Those fiscally tough Democrats

Democratic Sen. Robert Byrd is known as the "king of pork." That's for the bacon he brings home to West Virginians, carved from a largely secretive budgeting process in Congress called earmarking. Now, thankfully, he's laying aside his scepter.

Or at least temporarily. Mr. Byrd, who is the new Senate appropriations chair, and his Democratic counterpart in the House have declared an earmark moratorium on a pile of leftover spending bills that the GOP-led Congress failed to pass last year. Until the process is made more transparent and accountable, there'll be no earmark projects for the next budget year either, they say.

The moratorium serves two purposes for the newly empowered Democrats. At a time of high deficits, it can help divert spending to more popular items on their agenda. And it adds credibility to their pledge of fiscal responsibility.

Earmarks can fund useful if narrow projects in parts of the US. But they have gotten way out of hand, ballooning in number from 4,146 ($20.4 billion) in fiscal year 1994 to 15,818 ($40.8 billion) in fiscal year 2005. Like mushrooms, they flourish in the dark. They're often tacked onto spending bills late at night and with no debate. Many aren't even identified by location or congressional sponsor. The current set-up has invited corruption, waste, and political coercion.

Democrats also want President Bush to fund war costs through the regular budgeting process, instead of using emergency bills that get little scrutiny. But this isn't their desire only. Last month, bipartisan budget leaders in the Senate made the case to Mr. Bush in a letter, as did the bipartisan Iraq Study Group report.

Emergency spending bills make sense in the early, unpredictable stages of a war, but the administration is now more than five years into the war on terrorism. The size and increase of costs demand the oversight, specificity, and planning of the normal budget process. The Vietnam and Korean wars eventually went this route, and so should the war costs of Iraq and Afghanistan.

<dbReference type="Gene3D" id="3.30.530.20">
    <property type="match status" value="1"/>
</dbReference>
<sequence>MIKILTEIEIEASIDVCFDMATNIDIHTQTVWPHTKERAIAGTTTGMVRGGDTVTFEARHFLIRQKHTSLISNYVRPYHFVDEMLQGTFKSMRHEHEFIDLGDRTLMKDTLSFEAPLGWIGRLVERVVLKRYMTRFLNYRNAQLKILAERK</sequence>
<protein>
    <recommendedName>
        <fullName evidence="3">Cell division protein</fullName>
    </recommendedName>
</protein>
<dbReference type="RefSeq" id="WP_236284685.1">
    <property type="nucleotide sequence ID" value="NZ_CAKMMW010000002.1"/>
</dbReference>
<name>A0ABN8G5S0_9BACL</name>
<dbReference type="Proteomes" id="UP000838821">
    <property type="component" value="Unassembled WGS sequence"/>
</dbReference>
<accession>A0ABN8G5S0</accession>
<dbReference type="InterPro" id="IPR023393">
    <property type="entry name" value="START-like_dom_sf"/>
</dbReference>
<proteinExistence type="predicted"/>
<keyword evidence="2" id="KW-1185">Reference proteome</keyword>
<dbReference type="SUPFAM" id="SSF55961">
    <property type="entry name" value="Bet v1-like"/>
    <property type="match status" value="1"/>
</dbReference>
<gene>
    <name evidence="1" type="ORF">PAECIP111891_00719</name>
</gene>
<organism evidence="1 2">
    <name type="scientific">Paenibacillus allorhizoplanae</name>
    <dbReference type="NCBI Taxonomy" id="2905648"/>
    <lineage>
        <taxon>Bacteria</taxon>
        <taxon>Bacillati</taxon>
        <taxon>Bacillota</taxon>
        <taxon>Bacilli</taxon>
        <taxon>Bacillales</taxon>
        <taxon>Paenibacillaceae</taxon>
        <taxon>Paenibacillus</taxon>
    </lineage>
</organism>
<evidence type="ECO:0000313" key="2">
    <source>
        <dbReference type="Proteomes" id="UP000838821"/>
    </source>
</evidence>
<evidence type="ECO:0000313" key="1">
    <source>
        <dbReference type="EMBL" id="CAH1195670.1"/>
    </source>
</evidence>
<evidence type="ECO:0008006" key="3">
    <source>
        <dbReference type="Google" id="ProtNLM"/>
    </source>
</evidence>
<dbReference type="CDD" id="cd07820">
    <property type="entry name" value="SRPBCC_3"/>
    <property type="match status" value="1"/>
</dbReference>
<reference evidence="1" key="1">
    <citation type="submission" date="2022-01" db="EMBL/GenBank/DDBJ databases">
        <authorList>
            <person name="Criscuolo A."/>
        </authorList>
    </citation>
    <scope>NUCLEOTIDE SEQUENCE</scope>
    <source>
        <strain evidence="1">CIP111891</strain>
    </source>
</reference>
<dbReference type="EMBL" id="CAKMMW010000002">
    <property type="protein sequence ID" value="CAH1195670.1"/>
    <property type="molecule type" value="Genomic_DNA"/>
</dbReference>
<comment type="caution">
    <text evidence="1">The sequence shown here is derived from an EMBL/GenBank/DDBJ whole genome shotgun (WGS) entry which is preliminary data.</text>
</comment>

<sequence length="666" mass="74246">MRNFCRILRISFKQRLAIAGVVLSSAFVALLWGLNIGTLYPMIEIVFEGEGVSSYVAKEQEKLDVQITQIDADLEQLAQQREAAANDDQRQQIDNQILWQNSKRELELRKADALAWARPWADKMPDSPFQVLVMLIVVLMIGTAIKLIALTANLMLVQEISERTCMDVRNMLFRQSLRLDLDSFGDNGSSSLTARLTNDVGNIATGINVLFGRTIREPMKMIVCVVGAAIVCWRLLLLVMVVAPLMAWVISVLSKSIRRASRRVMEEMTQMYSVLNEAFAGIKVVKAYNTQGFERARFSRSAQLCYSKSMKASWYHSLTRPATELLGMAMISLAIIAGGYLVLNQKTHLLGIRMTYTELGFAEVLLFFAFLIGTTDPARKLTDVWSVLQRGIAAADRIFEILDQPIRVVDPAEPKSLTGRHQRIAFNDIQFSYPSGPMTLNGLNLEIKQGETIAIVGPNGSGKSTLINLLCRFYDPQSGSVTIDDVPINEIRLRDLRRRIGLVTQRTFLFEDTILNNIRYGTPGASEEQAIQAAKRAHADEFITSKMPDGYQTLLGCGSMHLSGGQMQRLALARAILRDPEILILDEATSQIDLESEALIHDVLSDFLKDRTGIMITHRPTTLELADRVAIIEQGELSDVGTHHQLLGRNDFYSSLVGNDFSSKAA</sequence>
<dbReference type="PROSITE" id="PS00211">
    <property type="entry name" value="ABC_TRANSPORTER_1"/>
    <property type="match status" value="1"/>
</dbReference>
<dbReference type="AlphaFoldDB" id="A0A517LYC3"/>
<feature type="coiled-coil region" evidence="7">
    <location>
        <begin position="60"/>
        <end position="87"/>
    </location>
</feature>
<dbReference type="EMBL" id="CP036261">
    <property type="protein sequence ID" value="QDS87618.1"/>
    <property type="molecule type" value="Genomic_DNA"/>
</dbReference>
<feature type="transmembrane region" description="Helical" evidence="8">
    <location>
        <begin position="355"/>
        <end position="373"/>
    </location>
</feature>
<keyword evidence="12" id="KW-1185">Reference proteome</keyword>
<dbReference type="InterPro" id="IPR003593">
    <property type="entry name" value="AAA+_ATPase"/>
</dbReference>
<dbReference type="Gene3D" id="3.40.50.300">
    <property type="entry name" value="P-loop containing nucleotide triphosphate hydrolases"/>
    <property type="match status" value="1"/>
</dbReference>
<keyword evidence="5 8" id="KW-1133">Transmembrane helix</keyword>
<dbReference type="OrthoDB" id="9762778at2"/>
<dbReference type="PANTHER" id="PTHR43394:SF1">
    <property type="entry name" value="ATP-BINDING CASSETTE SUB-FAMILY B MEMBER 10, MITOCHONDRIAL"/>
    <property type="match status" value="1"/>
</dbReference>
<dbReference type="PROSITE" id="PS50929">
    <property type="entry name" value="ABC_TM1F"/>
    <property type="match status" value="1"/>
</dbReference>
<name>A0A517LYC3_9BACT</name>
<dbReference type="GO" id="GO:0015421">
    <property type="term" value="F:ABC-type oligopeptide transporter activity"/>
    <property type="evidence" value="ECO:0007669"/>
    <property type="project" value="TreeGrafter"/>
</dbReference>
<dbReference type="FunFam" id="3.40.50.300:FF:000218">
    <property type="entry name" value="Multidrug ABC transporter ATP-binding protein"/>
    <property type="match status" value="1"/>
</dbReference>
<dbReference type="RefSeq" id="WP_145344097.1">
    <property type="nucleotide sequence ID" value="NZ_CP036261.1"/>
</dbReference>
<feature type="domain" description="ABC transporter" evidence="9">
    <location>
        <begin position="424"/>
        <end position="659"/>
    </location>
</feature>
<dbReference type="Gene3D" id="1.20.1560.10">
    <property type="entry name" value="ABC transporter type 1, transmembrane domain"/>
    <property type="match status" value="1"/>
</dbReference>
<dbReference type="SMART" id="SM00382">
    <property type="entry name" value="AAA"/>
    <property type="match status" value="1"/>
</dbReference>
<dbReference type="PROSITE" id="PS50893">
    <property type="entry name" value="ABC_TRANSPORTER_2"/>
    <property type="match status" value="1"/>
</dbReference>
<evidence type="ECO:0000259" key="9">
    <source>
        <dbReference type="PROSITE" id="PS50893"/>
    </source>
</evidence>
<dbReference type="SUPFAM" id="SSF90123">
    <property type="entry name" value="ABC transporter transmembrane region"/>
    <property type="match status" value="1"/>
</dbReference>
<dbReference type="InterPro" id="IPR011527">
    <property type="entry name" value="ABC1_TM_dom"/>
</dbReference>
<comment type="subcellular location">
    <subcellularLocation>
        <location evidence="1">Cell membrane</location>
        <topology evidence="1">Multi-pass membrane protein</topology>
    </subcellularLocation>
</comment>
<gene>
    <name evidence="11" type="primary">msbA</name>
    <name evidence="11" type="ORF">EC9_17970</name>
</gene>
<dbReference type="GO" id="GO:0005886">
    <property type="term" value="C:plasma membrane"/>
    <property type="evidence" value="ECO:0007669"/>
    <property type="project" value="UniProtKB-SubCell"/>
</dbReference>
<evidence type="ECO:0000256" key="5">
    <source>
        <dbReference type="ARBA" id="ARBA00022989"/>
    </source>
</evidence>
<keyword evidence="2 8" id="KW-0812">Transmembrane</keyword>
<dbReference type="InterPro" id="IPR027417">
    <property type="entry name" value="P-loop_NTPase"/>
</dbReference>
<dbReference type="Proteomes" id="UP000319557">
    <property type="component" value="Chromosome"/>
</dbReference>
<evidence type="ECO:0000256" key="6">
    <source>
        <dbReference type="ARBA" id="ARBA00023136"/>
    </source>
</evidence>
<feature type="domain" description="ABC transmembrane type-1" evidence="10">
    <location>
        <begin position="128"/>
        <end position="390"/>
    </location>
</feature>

The Democrats, however, may be painting themselves into a deficit corner. They want to return to the "pay-as-you-go" budgeting of the Clinton era, when new expenditures had to be offset by spending cuts elsewhere or tax increases. Democratic budget leaders in the Senate hope to balance the budget by 2012.

These are sound goals, but can they accommodate the Democrats' spending plans? Their to-do list includes some expensive items, such as halving the interest rate on student loans and extending the expiring middle-class tax cuts.

They've got little to work with. Mandatory outlays, such as Social Security, take up two-thirds of the budget, and are increasing. Military expenditures are also rising. That leaves less than 20 percent, and shrinking, for everything else.

Democrats are on the right fiscal track. But they may need to pare down their list or reconsider their balanced-budget goal. The deficit is just under 2 percent of gross domestic product – historically low. Looked at that way, they may have a bit of wiggle room, but not for long. The first baby boomer will qualify for Social Security in 2008 and for Medicare in 2011. Then the entitlement demands will take off.

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